On the Graphic Novel
An essential history of the narrative art form’s global rise
A noted comics artist himself, Santiago García follows the history of the graphic novel from early nineteenth-century European sequential art, through the development of newspaper strips in the United States, to the development of the twentieth-century comic book and its subsequent crisis. He considers the aesthetic and entrepreneurial innovations that established the conditions for the rise of the graphic novel all over the world.
García not only treats the formal components of the art, but also examines the cultural position of comics in various formats as a popular medium. Typically associated with children, often viewed as unedifying and even at times as a threat to moral character, comics art has come a long way. With such examples from around the world as Spain, France, Germany, and Japan, García illustrates how the graphic novel, with its increasingly global and aesthetically sophisticated profile, represents a new model for graphic narrative production that empowers authors and challenges longstanding social prejudices against comics and what they can achieve.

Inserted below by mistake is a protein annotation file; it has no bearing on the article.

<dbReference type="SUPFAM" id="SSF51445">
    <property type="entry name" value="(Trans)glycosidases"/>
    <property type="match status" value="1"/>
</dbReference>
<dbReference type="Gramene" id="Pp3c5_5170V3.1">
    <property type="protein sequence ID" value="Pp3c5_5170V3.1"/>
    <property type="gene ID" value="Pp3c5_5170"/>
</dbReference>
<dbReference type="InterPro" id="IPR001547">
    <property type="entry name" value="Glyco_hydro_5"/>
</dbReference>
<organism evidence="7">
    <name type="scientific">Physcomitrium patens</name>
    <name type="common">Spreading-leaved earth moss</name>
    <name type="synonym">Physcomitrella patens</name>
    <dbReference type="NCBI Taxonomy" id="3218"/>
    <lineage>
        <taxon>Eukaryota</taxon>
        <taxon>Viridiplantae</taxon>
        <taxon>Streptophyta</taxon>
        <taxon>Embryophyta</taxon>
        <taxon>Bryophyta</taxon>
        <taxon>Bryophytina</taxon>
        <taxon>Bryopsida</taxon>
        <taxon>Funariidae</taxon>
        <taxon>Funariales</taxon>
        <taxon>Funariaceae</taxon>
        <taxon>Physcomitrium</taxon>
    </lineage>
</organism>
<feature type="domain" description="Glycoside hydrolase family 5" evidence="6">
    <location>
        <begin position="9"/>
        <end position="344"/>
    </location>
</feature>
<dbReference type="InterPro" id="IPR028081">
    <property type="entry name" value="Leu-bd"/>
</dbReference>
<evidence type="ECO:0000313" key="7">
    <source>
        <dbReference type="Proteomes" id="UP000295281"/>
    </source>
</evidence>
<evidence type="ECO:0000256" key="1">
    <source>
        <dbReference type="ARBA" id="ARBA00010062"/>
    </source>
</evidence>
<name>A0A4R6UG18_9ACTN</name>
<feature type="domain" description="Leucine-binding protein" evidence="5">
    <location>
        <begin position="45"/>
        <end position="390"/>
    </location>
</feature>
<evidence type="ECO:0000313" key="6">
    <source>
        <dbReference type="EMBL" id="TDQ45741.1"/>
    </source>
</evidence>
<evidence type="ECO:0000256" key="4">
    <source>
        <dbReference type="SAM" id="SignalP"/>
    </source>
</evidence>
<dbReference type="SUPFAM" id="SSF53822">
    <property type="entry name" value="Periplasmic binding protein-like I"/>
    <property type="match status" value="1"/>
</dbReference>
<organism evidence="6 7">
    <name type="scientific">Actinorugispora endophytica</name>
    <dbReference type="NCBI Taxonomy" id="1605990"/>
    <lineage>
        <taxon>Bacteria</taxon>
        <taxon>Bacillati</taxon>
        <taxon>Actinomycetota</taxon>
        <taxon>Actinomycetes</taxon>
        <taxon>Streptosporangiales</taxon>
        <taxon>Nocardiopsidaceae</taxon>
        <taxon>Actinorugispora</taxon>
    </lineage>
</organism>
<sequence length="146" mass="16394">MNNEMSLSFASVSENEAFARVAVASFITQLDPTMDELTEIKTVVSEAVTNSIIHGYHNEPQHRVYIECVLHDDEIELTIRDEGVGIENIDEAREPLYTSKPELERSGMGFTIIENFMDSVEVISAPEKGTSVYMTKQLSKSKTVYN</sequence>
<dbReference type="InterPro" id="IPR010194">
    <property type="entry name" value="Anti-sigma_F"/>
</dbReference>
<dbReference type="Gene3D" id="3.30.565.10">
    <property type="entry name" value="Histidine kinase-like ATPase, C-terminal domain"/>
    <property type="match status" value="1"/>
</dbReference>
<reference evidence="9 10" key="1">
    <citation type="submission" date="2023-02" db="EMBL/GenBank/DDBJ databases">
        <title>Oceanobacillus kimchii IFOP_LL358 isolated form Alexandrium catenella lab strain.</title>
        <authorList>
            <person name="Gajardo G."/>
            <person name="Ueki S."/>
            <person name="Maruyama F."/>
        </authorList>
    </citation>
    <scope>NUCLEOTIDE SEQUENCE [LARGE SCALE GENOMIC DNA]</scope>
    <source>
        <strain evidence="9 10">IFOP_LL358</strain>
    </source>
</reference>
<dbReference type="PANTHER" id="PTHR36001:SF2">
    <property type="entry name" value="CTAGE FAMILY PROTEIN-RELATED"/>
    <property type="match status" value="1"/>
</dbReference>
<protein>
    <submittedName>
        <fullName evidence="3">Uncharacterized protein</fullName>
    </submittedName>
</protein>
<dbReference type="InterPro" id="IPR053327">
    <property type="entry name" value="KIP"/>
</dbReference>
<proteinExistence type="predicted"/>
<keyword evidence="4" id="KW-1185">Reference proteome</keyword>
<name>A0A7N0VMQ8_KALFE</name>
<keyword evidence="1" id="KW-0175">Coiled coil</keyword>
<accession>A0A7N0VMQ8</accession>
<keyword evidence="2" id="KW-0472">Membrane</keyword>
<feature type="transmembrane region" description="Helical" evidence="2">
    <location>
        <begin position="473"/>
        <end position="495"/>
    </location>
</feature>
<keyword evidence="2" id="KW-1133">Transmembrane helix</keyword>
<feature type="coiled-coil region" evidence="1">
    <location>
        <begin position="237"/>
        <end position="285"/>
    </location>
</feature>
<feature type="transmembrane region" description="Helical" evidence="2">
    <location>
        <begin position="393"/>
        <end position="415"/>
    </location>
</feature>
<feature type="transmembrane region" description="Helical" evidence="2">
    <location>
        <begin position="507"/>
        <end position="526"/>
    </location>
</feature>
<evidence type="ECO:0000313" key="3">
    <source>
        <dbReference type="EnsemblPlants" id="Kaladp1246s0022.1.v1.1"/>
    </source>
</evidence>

"A highly informative study. . . . García's dazzling erudition, enounced in a multilingually sourced bibliography, makes this study a perfect textbook for university courses in comics and graphic novels."- Libri & Liberi
"Santiago García opens an excellent and necessary dialogue with adulthood and the inspiring possibilities of the graphic novel. This book is a journey through the critical spaces of comics and the historical genealogies, bringing new and refreshing debates between the past and the present."- Ana Merino, author of El Cómic Hispánico